Thailand's Crown Prince: A King in Waiting?
It is a sorry state of affairs that the next king of Thailand is known for ordering a 6,000-mile (10,000 km) takeaway on the tab of the country’s finance ministry.
In 2000, Crown Prince Vajiralongkorn visited Stratford-upon-Avon, the birthplace of William Shakespeare. The prince, however, appeared to be less taken by the Bard than the quality of the cooking at Thai Kingdom, a restaurant along Warwick Road. Indeed he was so taken by its dishes that he later instructed his secretary to order 350 items from the restaurant to be then flown by an aircraft of Thai Airways International to Bangkok for his pleasure.
This incident made news worldwide, and caused great embarrassment to the Thai king, Bhumibol Adulyadej, who is known to hate conspicuous consumption.
But no one was surprised. Vajiralongkorn, now 57, has always been known for his high life and womanising – a glaring contrast to his father, whose six decades of charitable work in Thailand has elevated him to the status of semi-divinity.
Vajiralongkorn is the king’s only son. At age 20, in 1972, Vajiralongkorn was made crown prince and heir-apparent. Two years later, the constitution was changed to allow a female to inherit the throne.
In 1977, Vajiralongkorn’s second sister, Chakri Sirindhorn, was made Crown Princess. Unlike her brother, who is three years older, Sirindhorn is well-liked by the Thais. She holds a PhD in social sciences, and is considered to be the intellectual heir of her father and his right-hand person. Father and daughter have travelled widely within Thailand on many projects to upgrade the lives of the people.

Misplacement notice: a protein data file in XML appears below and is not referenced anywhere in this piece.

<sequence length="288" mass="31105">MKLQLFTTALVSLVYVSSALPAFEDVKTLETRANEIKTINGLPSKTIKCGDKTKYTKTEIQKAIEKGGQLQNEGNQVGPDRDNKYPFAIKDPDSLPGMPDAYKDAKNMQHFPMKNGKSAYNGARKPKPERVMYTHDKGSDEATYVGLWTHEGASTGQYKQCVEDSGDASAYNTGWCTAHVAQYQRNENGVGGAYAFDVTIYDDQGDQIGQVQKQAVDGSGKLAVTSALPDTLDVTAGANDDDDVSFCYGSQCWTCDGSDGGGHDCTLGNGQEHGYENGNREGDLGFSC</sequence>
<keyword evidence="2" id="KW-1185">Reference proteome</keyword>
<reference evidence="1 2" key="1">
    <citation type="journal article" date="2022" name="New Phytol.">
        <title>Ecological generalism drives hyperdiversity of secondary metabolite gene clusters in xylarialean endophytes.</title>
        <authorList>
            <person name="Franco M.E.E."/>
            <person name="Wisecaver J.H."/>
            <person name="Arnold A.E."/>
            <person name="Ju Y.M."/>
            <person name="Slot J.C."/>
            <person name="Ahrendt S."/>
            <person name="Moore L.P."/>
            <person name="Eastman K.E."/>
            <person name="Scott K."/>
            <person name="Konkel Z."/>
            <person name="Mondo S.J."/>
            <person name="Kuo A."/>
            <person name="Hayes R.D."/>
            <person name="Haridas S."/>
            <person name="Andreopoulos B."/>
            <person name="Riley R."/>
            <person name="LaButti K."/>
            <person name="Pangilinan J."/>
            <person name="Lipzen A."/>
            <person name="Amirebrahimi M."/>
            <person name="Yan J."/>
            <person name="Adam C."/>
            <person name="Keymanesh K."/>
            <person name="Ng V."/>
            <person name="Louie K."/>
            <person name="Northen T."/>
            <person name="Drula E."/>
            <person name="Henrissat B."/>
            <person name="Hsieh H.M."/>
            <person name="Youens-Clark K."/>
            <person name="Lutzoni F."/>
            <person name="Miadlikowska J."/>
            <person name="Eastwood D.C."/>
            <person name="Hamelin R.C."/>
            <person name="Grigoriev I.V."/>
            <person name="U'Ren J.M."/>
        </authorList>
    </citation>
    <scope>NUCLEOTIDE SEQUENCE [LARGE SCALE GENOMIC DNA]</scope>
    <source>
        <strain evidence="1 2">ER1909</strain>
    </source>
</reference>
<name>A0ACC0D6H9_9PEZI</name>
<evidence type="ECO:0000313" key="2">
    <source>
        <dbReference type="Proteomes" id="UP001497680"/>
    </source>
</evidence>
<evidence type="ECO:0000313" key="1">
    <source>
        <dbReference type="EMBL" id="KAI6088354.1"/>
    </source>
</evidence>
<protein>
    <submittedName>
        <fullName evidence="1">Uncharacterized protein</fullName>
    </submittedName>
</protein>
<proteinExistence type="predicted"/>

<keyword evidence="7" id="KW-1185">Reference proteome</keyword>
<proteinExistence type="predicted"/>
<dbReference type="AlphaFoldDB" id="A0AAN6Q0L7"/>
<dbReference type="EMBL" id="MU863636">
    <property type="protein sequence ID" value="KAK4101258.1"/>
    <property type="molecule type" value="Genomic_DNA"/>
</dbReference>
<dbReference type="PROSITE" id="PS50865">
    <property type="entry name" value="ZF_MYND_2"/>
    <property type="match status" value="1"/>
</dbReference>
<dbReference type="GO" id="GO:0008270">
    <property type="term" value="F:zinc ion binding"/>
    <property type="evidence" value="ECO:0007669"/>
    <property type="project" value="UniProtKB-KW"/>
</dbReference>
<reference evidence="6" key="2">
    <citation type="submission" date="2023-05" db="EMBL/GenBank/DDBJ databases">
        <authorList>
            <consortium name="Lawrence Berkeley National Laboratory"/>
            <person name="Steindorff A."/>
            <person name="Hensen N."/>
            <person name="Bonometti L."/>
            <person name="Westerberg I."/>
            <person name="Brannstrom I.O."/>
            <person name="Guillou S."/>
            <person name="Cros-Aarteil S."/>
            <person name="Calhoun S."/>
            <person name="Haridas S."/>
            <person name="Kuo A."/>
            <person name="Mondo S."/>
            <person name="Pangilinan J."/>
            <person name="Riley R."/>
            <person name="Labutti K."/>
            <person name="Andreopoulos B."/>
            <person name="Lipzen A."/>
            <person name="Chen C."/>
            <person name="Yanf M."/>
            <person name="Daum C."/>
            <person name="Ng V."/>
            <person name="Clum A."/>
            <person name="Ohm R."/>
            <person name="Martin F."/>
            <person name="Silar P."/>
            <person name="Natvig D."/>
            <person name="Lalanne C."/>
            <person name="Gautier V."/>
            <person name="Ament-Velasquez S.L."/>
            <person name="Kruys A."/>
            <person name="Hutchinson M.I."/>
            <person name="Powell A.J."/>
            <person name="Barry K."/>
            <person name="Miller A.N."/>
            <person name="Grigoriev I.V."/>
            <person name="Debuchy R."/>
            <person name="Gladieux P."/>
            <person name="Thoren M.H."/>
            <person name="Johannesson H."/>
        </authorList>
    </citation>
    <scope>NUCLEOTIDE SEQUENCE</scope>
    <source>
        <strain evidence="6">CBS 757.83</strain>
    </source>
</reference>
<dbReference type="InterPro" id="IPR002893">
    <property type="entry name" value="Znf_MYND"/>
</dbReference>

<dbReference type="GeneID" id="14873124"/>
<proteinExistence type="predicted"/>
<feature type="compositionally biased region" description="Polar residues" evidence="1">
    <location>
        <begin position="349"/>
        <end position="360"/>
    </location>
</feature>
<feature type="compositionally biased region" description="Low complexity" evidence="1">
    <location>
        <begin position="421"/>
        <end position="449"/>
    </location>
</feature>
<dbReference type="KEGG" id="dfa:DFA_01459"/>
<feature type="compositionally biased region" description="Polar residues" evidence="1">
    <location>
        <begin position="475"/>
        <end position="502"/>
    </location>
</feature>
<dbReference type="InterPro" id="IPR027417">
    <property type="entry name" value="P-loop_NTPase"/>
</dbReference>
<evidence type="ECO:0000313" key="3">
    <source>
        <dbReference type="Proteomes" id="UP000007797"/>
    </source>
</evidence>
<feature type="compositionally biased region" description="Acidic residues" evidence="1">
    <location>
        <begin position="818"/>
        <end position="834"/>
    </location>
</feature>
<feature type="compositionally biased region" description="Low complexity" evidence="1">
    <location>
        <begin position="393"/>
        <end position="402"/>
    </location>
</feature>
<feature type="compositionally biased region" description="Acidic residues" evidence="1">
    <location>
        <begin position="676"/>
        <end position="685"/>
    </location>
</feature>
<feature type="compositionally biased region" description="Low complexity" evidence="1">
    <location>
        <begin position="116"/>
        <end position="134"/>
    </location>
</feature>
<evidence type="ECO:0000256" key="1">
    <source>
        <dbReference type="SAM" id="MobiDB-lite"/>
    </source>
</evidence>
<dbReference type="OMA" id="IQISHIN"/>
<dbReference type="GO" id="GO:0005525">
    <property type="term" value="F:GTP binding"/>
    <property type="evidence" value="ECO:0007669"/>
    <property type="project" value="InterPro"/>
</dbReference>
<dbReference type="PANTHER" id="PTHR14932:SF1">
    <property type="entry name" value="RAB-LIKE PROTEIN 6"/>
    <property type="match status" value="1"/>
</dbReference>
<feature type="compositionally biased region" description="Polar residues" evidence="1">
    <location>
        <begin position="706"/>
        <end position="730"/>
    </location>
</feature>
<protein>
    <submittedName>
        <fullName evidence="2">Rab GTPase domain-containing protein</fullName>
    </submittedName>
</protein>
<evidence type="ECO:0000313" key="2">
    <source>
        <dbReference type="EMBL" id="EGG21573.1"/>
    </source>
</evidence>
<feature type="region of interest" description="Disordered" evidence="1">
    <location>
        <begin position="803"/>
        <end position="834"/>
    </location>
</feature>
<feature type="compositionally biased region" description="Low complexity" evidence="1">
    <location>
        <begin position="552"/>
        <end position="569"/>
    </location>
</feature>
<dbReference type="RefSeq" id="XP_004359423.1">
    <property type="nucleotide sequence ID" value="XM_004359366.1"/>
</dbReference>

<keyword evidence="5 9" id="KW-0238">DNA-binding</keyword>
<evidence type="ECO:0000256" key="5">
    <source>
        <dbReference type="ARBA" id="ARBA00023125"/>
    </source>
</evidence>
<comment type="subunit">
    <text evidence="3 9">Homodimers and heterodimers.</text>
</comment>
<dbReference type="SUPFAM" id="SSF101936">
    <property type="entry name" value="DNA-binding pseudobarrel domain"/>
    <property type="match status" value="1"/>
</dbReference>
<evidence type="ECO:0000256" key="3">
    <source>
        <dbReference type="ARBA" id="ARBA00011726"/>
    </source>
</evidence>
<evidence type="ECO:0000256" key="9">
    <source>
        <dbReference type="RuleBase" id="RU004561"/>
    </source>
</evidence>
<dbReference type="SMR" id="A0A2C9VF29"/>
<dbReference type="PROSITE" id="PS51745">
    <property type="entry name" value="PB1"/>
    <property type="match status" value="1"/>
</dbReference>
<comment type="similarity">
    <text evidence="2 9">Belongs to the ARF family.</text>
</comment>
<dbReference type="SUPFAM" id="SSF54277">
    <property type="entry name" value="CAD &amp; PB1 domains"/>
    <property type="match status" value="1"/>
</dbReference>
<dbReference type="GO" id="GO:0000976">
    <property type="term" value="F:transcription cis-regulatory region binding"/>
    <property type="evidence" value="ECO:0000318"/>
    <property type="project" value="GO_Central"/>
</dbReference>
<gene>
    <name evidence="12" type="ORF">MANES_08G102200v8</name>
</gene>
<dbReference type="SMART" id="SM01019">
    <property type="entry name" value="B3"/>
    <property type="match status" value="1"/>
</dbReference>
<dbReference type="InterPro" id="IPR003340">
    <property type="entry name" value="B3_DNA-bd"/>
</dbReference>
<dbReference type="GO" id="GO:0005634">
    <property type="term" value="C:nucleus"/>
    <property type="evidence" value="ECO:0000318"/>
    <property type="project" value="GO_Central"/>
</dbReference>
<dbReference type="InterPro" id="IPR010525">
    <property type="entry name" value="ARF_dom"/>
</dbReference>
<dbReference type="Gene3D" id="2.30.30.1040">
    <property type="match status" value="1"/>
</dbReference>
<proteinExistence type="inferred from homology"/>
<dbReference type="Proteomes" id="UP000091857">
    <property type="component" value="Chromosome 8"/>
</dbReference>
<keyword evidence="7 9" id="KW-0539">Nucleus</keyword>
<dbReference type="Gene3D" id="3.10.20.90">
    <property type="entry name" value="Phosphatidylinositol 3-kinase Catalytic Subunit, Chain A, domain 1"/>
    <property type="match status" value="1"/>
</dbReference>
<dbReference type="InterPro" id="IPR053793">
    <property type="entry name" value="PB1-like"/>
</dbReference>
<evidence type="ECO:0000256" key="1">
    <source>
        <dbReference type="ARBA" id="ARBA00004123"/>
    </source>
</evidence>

There is growing talk the king may hand over the throne to Sirindhorn instead. It would certainly put the monarchy – which under Bhumibol has become a great stabilising force for Thailand – in good hands. But Thailand has never had a female monarch and, the constitution notwithstanding, many of her people may not stand for one. Moreover, Sirindhorn is unmarried, which would create a succession problem if she ascends the throne.
Vajiralongkorn, on the other hand, is married – not once, but thrice. His first wife was a cousin, with whom he had a daughter. Before the marriage, however, Vajiralongkorn was already living with a commoner named Sucharinee Polpraserth, with whom he had a few children.
King Bhumibol Adulyadej of Thailand and the royal family on his 60th celebration day.
Photo credit: Paisit
In 1993 the prince successfully sued for divorced and married Polpraserth. The marriage lasted only three years before she fled to England with her children. In 2001 Vajiralongkorn wed again, also to a commoner, and signalled his intention to “settle down”. He has a son with her. The boy, now two, is second in line to the throne.
Recently, Vajiralongkorn has become more active in charity work. But no one is impressed. The truth is Bhumibol has long embodied the kingship ideal of rajadharma, under which the monarch’s role is to serve his subjects. The prince, however, has shown that he fully expects his subjects to serve him. Under him, Thailand would be a very different animal.